The first level of leadership is when you’re given a position, when you’re put in charge of something.
There are some expectations of any new leader. The one we’ll examine today is the call to grow.
When you’re a new leader, you’re more aware of what you don’t know. You innately sense the need to learn. It’s the same desire you had as a child in the early years of school. When you’re less than ten years old, adults seem to know a lot more when they do when you’re a teenager. So you dig in, roll up your sleeves and climb the heights of knowledge as eagerly as kids climb trees. You feel exhilarated when you have mastered something new and you can’t wait to do it again and again!
Then you get older.
Maybe you’ve noticed what happens when something that was young and pliable gets old. Time makes it tougher and takes away flexibility. Take a lump of clay, for example. If it’s left out in the elements, the lump gets too stiff to shape into anything new. Eventually, any effort to remold it results in a pile of powder, which is good for nothing but the trash.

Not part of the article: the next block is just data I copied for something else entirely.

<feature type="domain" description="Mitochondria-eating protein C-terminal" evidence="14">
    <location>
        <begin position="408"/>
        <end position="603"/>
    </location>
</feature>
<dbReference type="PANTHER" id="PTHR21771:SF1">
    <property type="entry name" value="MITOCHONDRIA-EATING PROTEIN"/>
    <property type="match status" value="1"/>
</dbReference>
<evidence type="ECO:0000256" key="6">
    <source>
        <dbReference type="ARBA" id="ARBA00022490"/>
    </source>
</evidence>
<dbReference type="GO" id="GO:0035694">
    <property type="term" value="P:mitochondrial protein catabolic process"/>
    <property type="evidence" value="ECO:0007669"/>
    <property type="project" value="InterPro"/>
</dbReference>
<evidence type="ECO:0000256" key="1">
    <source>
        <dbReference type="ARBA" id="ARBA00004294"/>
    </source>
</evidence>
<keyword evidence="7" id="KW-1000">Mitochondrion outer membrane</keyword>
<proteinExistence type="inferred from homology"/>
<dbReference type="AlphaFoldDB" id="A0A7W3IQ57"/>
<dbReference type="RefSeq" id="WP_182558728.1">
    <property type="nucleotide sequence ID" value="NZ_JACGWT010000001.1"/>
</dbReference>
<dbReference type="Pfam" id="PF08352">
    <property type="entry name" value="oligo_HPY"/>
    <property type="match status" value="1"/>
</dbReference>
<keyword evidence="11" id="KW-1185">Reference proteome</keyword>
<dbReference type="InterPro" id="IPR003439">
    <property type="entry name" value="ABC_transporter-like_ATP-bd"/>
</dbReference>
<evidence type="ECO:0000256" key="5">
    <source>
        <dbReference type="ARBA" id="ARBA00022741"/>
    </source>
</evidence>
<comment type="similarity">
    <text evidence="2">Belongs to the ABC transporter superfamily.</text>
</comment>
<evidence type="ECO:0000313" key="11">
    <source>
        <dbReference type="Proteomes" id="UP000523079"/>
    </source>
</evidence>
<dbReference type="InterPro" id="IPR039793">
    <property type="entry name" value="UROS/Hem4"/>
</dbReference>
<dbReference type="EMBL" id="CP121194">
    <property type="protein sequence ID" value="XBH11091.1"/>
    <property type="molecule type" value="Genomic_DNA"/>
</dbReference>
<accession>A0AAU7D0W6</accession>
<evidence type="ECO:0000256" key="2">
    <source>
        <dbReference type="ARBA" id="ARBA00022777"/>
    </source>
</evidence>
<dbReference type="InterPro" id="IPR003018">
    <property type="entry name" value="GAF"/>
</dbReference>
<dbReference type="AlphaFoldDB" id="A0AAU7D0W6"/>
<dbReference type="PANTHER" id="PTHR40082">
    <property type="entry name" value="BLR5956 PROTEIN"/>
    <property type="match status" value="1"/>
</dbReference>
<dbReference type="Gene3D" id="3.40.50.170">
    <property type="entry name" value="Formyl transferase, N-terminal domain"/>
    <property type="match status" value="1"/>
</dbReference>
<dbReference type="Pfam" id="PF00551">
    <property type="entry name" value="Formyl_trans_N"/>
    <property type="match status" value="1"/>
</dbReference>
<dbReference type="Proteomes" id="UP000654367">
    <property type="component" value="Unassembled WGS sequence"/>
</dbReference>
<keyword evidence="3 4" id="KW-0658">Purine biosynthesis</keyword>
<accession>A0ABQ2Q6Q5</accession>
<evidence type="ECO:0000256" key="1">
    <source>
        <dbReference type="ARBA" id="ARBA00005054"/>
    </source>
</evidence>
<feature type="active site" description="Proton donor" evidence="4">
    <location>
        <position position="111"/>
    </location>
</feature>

Good leaders must have growth on their agenda or they’ll die. It starts with a commitment to get better themselves. When you start with the man in the mirror, it’s easier to plead others into the pain of growth.
Why do I say growth is painful? Because it is sometimes. But just as the pain of a blow to the face is temporary, so is the pain that accompanies stepping outside what’s familiar. Seeds have to die to release the bigger plant inside them. Facing what scares you might just be the path that leads to greatness.
You don’t have to die to grow; but if you don’t grow, you’ll die without knowing what you could have been. And what’s worse – those you could have led to higher ground may die the same way.
Commit to growth and you’ll commit to greatness.